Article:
Volvo is committing to dropping leather from the interiors of its vehicles in a move to promote animal welfare and sustainability.
The Swedish automaker has been a bit slow in its transition towards electrified automobiles, but the company says it hopes that half of its global sales will be electric by 2025, with a goal to exclusively sell battery-powered vehicles by 2030. Its first fully electric car, the XC40 Recharge, is set to arrive at the end of 2021. Volvo also owns a subsidiary called Polestar which makes high-end electric cars and that serves as an innovation lab for its parent company.
Cattle industry — Some people might argue that it’s more environmentally sustainable to use a cow’s hide rather than discard it once the meat is processed. But cows produce high CO2 emissions, and in principle, turning oils into long-lasting plastic is much better than continuing to raise cows for their hides. Of course, people still eat meat. But by dropping leather, Volvo is at least not itself supporting a fraught industry or increasing demand for its products.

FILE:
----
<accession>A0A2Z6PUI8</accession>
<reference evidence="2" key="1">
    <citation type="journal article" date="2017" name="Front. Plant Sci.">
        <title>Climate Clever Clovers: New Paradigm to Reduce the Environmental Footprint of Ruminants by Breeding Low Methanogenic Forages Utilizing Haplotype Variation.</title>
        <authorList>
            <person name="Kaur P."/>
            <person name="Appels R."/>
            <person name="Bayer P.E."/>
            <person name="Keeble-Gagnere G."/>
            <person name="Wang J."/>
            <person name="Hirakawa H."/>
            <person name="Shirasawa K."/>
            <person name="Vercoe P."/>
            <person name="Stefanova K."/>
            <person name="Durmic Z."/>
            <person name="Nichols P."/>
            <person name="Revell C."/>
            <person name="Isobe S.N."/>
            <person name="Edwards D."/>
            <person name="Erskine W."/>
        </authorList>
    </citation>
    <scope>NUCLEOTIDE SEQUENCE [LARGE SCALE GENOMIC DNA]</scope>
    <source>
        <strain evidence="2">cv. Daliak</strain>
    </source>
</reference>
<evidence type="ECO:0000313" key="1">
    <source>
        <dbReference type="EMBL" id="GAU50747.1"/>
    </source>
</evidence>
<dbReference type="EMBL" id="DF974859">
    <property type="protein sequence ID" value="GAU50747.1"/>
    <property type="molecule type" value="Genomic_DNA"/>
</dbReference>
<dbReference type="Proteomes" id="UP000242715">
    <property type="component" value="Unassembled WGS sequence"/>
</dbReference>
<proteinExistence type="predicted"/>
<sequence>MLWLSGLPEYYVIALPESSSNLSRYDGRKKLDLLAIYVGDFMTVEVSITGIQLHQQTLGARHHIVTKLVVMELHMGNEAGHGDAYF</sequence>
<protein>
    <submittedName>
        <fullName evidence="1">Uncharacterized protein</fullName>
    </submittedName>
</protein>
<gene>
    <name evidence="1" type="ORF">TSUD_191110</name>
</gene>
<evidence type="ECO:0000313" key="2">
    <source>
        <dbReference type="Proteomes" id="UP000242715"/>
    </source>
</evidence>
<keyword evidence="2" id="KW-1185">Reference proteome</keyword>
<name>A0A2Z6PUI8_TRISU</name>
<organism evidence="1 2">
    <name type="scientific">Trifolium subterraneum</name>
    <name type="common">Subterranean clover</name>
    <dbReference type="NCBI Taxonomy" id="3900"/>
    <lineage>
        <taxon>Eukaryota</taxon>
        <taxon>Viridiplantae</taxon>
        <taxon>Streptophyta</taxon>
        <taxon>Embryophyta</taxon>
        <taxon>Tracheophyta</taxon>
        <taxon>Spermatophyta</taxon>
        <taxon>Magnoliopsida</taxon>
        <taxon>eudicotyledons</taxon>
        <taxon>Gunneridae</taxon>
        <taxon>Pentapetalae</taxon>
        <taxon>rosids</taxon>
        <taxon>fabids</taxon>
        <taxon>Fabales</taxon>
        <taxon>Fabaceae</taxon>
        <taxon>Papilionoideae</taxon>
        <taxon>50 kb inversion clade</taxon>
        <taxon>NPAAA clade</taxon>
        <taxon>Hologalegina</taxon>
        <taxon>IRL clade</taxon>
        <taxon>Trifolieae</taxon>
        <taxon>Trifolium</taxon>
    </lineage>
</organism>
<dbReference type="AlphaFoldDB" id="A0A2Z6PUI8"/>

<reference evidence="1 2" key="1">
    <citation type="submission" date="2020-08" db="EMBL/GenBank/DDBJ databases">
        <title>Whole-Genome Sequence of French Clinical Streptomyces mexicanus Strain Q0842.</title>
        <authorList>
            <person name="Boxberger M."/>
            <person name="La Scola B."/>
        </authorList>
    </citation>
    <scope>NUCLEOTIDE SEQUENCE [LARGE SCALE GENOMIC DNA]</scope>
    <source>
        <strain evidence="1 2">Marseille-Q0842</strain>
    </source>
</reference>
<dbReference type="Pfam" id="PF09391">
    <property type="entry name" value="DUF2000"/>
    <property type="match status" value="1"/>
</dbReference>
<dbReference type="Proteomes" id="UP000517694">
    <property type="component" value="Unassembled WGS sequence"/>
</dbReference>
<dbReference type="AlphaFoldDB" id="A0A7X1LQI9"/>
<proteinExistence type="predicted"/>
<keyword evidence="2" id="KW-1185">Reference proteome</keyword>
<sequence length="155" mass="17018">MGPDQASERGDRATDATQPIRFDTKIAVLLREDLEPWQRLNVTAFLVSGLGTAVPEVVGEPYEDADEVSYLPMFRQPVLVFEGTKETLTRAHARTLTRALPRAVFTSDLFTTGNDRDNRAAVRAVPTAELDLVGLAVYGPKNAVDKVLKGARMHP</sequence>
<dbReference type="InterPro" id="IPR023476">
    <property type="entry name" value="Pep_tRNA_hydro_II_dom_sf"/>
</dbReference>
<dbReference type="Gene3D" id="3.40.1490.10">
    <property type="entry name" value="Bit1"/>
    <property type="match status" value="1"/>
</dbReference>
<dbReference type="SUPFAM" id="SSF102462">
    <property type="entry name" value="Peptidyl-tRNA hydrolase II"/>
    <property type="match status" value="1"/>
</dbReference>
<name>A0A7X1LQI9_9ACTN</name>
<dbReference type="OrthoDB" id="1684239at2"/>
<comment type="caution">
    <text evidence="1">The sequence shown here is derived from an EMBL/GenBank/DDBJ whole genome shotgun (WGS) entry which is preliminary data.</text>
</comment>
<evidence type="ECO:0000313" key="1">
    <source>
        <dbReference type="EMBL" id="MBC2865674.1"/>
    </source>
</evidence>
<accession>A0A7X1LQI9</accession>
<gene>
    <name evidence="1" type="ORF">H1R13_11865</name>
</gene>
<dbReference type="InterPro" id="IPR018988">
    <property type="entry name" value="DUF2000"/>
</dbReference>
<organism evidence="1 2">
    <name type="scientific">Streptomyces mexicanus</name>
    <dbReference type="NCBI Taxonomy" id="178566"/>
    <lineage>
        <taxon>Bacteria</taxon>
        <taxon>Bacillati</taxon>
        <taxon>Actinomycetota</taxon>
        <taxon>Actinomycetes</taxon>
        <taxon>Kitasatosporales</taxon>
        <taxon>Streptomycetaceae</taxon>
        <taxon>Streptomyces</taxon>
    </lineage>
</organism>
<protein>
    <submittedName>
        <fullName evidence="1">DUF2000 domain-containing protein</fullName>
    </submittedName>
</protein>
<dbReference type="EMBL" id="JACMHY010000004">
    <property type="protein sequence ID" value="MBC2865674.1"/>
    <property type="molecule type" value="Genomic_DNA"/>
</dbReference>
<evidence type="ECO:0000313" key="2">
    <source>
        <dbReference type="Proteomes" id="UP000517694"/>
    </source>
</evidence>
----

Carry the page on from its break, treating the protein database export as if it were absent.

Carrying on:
Climate goals — The material that’s going to be used in all future Volvo electric cars is said to be high-quality, made from bio-based and recycled sources. The C40 Recharge uses one material called Nordico, a Volvo-special material made from recycled plastic bottles, bio-attributed material from sustainable forests, and corks recycled from the wine industry. The goal is to have 25 percent of materials in new vehicles consist of recycled and bio-based material by 2025, with all materials sustainable by 2040.
These type of climate goals aren’t just ethically sound, they double as effective marketing to consumers who care about these issues.